Skip to main contentAccess keys helpA-Z index

[an error occurred while processing this directive]
watch listen BBC Sport BBC Sport
UK version International version About the versions|Low graphics|Help
Last Updated: Saturday, 24 April 2004, 12:59 GMT 13:59 UK
Asian artists in ascendancy
China's Kong Linghui
China's Kong Linghui took Olympic gold in Sydney
Table tennis originated in England at the end of the 19th Century as an upper class pastime before slowly spreading around the globe to become the world's largest participation sport.

The first records of the game come from the early 1880s, when British army officers in India and South Africa used lids from cigar boxes as paddles and rounded corks from wine bottles as balls.

It soon found its way back to England where James Gibb, who had returned from the United States with some hollow celluloid balls, began playing indoor tennis at the turn of the century.

The new game adopted a variety of names before "ping pong" - after the sound of the paddle hitting the ball - took hold.

English sporting goods manufacturers J. Jaques & Son Ltd registered the name in 1901, the year before E.C. Goode made the significant advance of covering his bat in rubber to impart spin on the ball.

It was not until 1921 that a Table Tennis Association was founded in England, and the International Table Tennis Federation followed in 1926.

London hosted the first world championship in 1927 and the early years of competitive table tennis were dominated by central European countries.

Hungary's Maria Mednyanszky and Viktor Barna were the stars, with seven women's and five men's titles respectively.

A revolution in the sport took place in the 1950s as Asian players began a dominance that continues to this day.

China won all four gold medals in Sydney, as well as three silvers and one bronze
Japan's Horoi Satoh introduced a new foam rubber paddle in 1952 allowing even more spin on the ball and Asian players also developed the "penholder" grip, with the paddle held between forefinger and thumb.

While Japan was the most powerful nation in the 1950s and 1960s, other countries such as Hungary and Sweden kept up the challenge while Chinese players arrived on the scene.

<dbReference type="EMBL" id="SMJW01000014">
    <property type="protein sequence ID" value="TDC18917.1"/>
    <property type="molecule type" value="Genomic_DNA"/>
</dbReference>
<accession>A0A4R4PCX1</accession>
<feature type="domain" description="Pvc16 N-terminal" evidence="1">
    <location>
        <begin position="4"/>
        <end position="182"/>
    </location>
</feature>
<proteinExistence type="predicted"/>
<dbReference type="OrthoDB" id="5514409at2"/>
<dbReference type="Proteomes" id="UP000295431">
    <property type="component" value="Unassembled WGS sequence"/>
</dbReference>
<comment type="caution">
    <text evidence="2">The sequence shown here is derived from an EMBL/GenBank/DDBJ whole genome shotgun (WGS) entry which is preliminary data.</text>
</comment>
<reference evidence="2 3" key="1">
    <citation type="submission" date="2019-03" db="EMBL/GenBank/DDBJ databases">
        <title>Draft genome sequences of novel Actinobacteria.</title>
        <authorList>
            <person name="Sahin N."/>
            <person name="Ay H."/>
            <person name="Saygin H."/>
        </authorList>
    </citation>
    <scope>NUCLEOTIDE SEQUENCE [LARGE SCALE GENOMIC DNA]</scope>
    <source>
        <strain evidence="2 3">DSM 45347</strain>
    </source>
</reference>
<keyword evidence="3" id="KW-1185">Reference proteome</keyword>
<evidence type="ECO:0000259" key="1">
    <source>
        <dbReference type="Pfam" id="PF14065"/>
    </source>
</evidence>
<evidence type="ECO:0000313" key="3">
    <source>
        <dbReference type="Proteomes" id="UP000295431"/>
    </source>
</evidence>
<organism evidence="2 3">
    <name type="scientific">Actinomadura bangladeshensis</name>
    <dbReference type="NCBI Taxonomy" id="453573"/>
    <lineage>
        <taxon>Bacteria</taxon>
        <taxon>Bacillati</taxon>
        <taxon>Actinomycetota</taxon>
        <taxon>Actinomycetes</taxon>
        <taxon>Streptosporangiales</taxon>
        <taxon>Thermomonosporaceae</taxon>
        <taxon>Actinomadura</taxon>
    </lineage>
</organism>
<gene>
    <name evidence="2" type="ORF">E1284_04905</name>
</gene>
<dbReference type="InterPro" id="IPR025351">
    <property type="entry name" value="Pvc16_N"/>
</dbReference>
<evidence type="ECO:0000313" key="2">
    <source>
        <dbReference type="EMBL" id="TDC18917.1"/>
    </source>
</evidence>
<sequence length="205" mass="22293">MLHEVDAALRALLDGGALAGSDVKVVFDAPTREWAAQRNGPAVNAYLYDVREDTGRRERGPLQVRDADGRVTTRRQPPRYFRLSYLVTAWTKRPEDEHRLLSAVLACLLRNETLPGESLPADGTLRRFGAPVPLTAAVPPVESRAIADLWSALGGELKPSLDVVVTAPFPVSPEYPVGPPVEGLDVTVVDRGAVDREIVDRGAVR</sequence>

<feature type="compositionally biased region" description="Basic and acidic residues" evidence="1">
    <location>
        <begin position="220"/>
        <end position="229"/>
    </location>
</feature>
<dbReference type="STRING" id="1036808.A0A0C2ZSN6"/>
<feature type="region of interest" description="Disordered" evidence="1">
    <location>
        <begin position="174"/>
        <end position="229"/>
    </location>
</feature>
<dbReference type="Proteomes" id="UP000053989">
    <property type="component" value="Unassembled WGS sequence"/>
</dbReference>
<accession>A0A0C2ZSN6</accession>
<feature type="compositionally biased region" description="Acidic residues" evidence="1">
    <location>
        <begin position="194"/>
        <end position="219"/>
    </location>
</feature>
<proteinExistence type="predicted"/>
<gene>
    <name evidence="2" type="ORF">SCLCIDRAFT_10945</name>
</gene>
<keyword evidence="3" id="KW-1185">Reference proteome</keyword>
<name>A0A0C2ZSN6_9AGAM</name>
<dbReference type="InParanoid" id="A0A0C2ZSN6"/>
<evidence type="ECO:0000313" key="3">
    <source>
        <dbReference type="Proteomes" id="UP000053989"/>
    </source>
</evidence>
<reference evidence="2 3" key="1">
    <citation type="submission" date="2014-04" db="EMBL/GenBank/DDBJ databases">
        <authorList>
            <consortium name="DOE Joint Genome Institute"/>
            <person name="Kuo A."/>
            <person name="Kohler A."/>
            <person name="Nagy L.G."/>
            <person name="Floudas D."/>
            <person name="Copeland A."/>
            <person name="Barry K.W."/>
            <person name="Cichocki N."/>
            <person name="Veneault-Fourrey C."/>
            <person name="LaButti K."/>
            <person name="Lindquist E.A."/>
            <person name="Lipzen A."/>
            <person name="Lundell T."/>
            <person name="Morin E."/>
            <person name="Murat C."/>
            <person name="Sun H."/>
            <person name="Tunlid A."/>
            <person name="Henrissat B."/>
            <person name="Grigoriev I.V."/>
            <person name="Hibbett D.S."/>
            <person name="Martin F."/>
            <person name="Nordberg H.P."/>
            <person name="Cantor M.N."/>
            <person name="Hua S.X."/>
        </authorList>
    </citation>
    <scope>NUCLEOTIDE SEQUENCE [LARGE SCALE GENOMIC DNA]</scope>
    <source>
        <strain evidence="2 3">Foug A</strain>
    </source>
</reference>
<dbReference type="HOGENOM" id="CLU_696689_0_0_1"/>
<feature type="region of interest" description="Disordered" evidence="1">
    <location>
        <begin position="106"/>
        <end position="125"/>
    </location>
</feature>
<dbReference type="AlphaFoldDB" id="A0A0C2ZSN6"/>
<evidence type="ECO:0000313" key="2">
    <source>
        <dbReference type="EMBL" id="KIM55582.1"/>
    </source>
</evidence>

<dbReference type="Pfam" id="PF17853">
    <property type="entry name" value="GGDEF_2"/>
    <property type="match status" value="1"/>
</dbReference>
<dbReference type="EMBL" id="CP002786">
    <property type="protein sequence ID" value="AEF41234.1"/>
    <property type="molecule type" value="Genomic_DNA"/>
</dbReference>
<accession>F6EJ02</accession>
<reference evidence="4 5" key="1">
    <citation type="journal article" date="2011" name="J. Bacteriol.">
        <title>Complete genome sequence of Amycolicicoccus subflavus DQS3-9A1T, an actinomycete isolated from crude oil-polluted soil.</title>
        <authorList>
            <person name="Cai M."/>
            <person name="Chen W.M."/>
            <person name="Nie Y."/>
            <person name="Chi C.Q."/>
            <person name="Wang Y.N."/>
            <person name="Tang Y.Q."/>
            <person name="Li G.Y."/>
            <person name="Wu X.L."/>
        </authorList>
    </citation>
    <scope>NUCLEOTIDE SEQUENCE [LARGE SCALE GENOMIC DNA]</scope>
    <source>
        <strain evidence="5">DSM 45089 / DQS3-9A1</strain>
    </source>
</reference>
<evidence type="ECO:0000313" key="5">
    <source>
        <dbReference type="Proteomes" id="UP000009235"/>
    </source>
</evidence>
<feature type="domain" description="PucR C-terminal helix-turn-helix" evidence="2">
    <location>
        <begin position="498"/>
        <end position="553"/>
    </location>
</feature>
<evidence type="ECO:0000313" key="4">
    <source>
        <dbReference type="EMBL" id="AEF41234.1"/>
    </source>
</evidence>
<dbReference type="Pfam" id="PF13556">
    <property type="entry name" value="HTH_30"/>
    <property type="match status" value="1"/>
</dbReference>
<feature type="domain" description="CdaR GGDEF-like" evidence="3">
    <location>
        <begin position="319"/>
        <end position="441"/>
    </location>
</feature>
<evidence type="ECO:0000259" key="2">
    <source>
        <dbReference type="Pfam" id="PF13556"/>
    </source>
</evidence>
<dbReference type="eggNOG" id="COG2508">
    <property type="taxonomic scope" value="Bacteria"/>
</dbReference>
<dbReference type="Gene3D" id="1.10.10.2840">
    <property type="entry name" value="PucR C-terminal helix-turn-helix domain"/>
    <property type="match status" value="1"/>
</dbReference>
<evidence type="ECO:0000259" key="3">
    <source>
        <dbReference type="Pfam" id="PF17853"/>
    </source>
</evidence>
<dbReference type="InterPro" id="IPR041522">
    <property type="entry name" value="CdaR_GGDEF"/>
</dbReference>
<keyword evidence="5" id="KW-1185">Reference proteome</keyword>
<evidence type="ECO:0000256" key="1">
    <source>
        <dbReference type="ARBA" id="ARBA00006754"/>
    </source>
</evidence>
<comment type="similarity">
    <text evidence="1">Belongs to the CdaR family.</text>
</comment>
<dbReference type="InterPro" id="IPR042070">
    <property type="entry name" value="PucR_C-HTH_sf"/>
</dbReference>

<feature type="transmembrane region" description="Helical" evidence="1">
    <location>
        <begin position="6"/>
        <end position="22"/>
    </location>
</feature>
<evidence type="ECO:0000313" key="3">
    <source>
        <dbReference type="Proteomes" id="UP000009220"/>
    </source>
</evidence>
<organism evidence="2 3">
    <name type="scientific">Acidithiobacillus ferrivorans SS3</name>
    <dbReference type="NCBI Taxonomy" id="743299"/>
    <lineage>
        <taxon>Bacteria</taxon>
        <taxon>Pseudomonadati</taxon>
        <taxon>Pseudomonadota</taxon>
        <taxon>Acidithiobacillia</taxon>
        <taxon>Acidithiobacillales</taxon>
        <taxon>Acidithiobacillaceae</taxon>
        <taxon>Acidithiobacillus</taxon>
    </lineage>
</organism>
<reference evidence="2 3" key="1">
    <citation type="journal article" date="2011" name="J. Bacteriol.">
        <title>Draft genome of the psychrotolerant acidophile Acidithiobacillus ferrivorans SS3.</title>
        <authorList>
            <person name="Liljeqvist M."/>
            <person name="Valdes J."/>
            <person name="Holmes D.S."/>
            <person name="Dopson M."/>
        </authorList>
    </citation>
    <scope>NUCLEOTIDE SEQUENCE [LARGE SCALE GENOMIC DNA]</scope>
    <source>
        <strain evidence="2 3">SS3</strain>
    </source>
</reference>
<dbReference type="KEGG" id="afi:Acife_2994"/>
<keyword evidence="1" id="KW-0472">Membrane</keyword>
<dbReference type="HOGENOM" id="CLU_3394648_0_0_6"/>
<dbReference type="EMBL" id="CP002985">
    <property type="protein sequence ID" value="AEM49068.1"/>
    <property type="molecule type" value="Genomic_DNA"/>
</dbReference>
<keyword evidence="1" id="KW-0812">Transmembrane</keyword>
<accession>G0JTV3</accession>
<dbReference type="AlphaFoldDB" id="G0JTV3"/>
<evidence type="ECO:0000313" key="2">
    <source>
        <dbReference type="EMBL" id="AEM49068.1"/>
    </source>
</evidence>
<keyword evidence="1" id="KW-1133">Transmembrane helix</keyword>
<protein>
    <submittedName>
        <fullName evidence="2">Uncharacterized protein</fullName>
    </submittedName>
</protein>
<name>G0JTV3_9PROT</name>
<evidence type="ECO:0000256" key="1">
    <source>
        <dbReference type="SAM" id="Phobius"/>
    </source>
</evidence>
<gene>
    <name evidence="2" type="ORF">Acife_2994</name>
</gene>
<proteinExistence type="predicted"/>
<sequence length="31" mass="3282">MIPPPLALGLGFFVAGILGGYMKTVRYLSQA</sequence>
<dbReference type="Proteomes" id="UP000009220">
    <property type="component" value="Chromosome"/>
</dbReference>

Table tennis also made its mark on a far larger stage in 1971 when the term "ping-pong diplomacy" was coined.

The USA team was playing in the world championships in Japan when they received a surprise invitation from the Chinese team to visit the People's Republic.

On 10 April, nine players, four officials, and two spouses stepped across a bridge from Hong Kong to the Chinese mainland, becoming the first group of Americans allowed into China since the communist takeover in 1949.

With an estimated 40 million players worldwide it was no surprise when table tennis became an Olympic sport in 1988, with China and South Korea dominating in Seoul.

China continues to lead the way with a total of 26 Olympic medals from four Games and are sure to be the nation to beat in Athens.

MEDAL TABLE (Since 1988)
Country Gold Silver Bronze Total
China 6 3 2 10
South Korea 1 1 5 7
Sweden 1 1 1 3
Germany 0 1 1 2
France 0 1 1 2
China 7 7 2 16
South Korea 1 0 4 5
Chinese Taipei 0 1 1 2
North Korea 0 0 2 2
Yugoslavia 0 0 1 1

Links to more History stories



E-mail services | Sport on mobiles/PDAs


Back to top

Sport Homepage | Football | Cricket | Rugby Union | Rugby League | Tennis | Golf | Motorsport | Boxing | Athletics | Snooker | Horse Racing | Cycling | Disability Sport | US Sport | Other Sport | Olympics 2004

Scores & Fixtures | Have Your Say | Photo Galleries | TV/Radio Listings

Sport Relief 2004 | Fun and Games | Question of Sport | BBC Sport Plus

Northern Ireland | Scotland | Wales

BBC Sport Academy >> | BBC News >> | BBC Weather >>
About the BBC | News sources | Privacy & Cookies Policy | Contact us
banner watch listen bbc sport